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Ex-F1 driver blames both Hamilton and Verstappen for 'silly' clash

Max Verstappen was handed a 10-second time penalty for his collision with Lewis Hamilton in the Saudi Arabian Grand Prix, but former F1 driver Jolyon Palmer thinks that both parties were at fault.

Jolyon Palmer believes that Lewis Hamilton and Max Verstappen were both at fault for their collision in the Saudi Arabian Grand Prix. The title contenders had more than one run-in during Sunday's chaotic race, with Verstappen receiving a five-second time penalty for running wide at Turn 1 whilst battling with Hamilton for the lead on Lap 37. There was then another clash when Verstappen slowed to yield position to Hamilton following the illegal overtake. Hamilton was seemingly confused by the situation and ran into the back of the Red Bull driver. Following a stewards' investigation after the Grand Prix, Verstappen was handed a 10-second time penalty for the incident, though this did not affect his finishing position of second. With Hamilton having won the race, both drivers will arrive at the season-closing Abu Dhabi Grand Prix on equal points.

"A real mess"

Palmer has labelled the sequence of events following Verstappen's illegal move a "mess", and believes that the subsequent crash that occurred as Verstappen tried to give the position back to Hamilton was "silly" from both parties. "The next series of moments [after Verstappen's overtake] were a real mess, as the teams and the FIA attempted to resolve matters, with Verstappen having already been deemed to have crossed the line of acceptability twice in wheel-to-wheel moves," Palmer wrote in his column for Formula1.com . "The touch between the two drivers on Verstappen's first attempt to let Hamilton through was silly on both drivers' counts. "Hamilton should have just taken the place rather than slow to a crawl behind his rival in the midst of a Grand Prix, but out of frustration, it looked like Verstappen hit the brakes and initiated contact with his rival in the most unnecessary manner. "Both drivers were trying to be behind at the DRS detection line to gain the advantage on the next straight, but frankly it shouldn't have mattered. "Given the order to let Hamilton through, Verstappen never should have been allowed to take the place back immediately after through that benefit, and I'm sure the stewards wouldn't have allowed it anyway - as was the case a few laps later."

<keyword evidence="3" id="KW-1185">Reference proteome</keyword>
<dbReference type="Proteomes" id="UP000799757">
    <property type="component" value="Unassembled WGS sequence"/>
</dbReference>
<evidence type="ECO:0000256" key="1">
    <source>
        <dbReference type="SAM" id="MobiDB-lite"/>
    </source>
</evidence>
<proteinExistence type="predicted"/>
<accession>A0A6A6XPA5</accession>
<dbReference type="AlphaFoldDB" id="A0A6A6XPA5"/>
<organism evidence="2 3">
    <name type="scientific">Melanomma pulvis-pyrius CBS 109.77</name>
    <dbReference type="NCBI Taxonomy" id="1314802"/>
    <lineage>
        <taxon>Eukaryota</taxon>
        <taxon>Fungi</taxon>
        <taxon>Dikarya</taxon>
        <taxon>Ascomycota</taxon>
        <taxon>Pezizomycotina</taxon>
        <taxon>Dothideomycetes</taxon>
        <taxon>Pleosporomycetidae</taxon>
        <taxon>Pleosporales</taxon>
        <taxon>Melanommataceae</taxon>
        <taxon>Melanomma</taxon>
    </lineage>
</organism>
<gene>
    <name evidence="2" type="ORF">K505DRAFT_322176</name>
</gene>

Two drivers with "polar opposite" views on racing

The events of the race in Jeddah highlighted the very different approaches taken by Hamilton and Verstappen, according to Palmer. "All in all, the race, while incredibly dramatic, turned into a messy situation between two rivals who have polar opposite views on racing," the former F1 driver explained. "Verstappen has always been aggressive, but now with the championship on the line, it looks like he's prepared to take more risks, because if both drivers end up out of the race, naturally it suits the driver in the lead of the championship. "Conversely, Hamilton had to avoid contact at all costs, because getting caught up in any incident with Verstappen could have cost him the championship. Heading to Abu Dhabi with an eight-point deficit or more would be very tricky to overcome in one race weekend. It would be out of his hands. "It was a shame that this race was decided by the stewards and not a fantastic on-track battle, but it's hard to argue with the result given everything that happened on Sunday."

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